While the army was crossing the Berezina, Ségur made observations of the behavior of the officers around Napoleon. “Gathered around him were men of all conditions, ranks, and ages — ministers, generals, administrators. Particularly conspicuous among them was an elderly nobleman, a remnant of those bygone days when grace and charm and brilliance had reigned supreme. As soon as it was daylight this sixty-year-old general [possibly Count Louis deNarbonne-Lara, Minister of War in 1791] could be seen sitting on snow-covered log performing his morning toilet with imperturbable gaiety. In the midst of the tempest he would adjust his well-curled and powdered wig, scoffing at disaster and the unleashed elements that were buffeting him.”
“Near this gentleman, oficers of the technical corps engaged in endless dissertations… these men sought a reason for the constant direction of the north wind as it inflicted the sharpest pain on them. Others would be attentively studying the regular hexagonal crystals of the snowflakes covering their clothing. The phenomenon of the parhelia, or appearance of several simultaneous images of the sun, due to the presence of ice crystals in the air, was also the subject of frequent conversations, all of which served to distract the officers from their suffering.”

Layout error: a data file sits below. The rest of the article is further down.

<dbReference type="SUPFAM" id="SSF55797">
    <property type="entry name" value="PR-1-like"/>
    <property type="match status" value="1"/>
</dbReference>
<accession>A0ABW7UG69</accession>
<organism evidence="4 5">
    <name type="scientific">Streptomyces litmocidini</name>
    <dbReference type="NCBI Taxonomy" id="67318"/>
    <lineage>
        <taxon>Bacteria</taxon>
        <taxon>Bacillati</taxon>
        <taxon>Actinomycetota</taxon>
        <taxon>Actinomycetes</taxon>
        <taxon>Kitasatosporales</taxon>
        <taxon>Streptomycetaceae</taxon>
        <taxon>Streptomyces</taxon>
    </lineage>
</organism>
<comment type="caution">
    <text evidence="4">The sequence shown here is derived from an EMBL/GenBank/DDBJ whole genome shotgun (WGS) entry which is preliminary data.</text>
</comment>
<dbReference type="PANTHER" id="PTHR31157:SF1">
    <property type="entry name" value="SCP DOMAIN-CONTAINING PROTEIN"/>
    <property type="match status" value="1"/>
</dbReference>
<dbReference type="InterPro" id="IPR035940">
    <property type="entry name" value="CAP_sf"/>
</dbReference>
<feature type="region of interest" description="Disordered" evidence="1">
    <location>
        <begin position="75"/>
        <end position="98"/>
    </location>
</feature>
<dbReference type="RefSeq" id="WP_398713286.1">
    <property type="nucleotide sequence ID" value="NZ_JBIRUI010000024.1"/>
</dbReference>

According to the Minard map, 28,000 men made it across the Berezina. On the morning of the 28th, the temperature was -13 degrees Fahrenheit.